Volunteers are building a trail to the summit of Elk Knob State Park-and you can help finish it during summer 2011. Call the park to volunteer at 828-297-7261. Be among the High Country locals and visitors who are stepping up to ensure the world-class character of outdoor recreation in the Boone Area. Story by Corinne Saunders

The clunk of metal on rock and animated voices resonate in the otherwise-silent, dense woods of Elk Knob State Park.

It's a Saturday morning trail workday and the volunteers-some regulars and some first-timers-have shown up to leave their mark here, building a summit trail up Elk Knob.

The trail is the vision of Park Superintendent Larry Trivette, who spent hours measuring and planning the route to the summit. Larry is no rookie when it comes to trail building. It's his fourth year as superintendent here, but before Elk Knob, he worked for 22 years at Stone Mountain Park and was a park ranger at Morrow Mountain State Park prior to that.

Since the trail plan's initial approval by a state park system trail specialist from Raleigh, the dedicated Elk Knob staff and volunteers have been pouring their energies into implementing Larry's vision.

"Without people like this, we wouldn't be this far," said park ranger Kelly Safley, indicating the eight volunteers that turned out one day.

"You get dirty doing this, but it's fun," she added. Some volunteers use a Pulaski-a firefighting tool that is a combination axe and mattock-for digging out the trail, removing smaller rocks and grass and cutting through roots when necessary. For larger rocks, they must position a rock bar underneath and then apply pressure to budge them. The rocks wrested from the ground are incorporated into a rock wall that lines the downhill side of the trail.

Everyone is encouraged to help solve that puzzle by contributing ideas for how to build a wall that's both decorative and functional. Teamwork is essential, and the staff and volunteers often discuss the best ways to fit the rocks together as they construct the wall. As long as the wall is sturdily built, there is no right or wrong way to do it, Kelly said.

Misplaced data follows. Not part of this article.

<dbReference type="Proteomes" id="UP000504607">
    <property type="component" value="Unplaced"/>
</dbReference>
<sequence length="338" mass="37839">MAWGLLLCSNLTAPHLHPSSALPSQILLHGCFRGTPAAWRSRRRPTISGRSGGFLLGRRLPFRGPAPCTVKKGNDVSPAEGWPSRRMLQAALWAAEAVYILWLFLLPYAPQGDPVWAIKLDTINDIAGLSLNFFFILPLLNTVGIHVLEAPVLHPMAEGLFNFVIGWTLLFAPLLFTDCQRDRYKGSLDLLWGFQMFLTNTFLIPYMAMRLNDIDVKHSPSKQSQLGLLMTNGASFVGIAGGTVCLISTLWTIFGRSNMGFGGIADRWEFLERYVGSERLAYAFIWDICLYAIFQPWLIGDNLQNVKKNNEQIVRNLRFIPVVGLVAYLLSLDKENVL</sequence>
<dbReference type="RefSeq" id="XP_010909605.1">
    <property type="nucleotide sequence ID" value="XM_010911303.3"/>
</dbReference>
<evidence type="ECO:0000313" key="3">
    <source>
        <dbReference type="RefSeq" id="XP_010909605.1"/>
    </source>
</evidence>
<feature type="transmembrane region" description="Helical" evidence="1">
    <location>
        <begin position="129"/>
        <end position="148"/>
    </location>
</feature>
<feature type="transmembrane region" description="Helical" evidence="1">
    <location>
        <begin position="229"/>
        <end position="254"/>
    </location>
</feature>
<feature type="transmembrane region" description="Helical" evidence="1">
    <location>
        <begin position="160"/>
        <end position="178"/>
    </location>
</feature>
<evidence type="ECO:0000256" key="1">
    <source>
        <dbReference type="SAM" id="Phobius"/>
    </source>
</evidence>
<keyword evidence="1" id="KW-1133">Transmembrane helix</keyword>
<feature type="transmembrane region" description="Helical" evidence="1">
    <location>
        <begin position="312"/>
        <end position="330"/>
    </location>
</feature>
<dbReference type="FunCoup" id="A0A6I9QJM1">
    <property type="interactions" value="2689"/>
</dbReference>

The new trail provides a less strenuous route to Elk Knob's summit-an alternative to the steep, rocky old road that climbs the 1,300-foot elevation in a little over a mile. The new trail will be slightly more than two miles when completed in summer 2011. "We try to keep it an 8 to 10 percent grade. The old road trail is 30 percent grade in some places," he said.

As of 2010, thousands of hours of volunteer and staff time have gone into the trail work. Larry's coworkers, park rangers Andy Sicard (now at nearby Grandfather Mountain State Park) and Kelly and maintenance mechanic Ray Black, share his motivation and vision for the trail work.

The four-person park staff began the trail construction in January 2006, and volunteer workdays started in summer 2007. The park staff works on the trail every Tuesday with the help of seasonal park employees and on Saturdays with a fluctuating crew of volunteers. The volunteer workdays begin at 9:00 a.m., but the commitment is not necessarily for the whole day. "Folks come and go as they please," Larry said.

Many volunteers return again and again. Volunteers of all ages pitch in, ranging from individuals 12 to more than 70 years old and including various church groups, Girl Scouts and Boy Scouts, university clubs and organizations, as well as high school clubs that come for service projects.

"It's not restricted to strong, muscular young men," Larry said. The trail building effectively knocks down gender and age barriers, and lasting friendships have formed among the park staff and volunteers. "Some volunteers have met and now go hiking together," Kelly said.

Two regular volunteers, Susan Hazlewood and Jennifer Dotson, have done just that. Jennifer thinks the hardest part for would-be volunteers is setting aside the time to come out-"getting over the hurdle of the first day." She believes if more people would do that, they would realize how fulfilling the trail building is and want to continue.

One day, Larry assigned Susan and Jennifer the task of creating a bench seat and bridge combination because he knew they enjoyed that type of work, Jennifer said. They worked on the project for about three hours and wouldn't let him leave until they were finished. "We were determined to get it done that day," Jennifer said.

Jennifer, Susan and countless other volunteers will have the opportunity to keep improving their trail-building expertise as they work their way up Elk Knob.

Editor's note: Once the summit trail is completed, it's possible that volunteers may help with trail maintenance. And as the park acquires more land in the future, other trails will be planned and implemented. That leaves plenty of trail work left to be done! Please call the park and volunteer!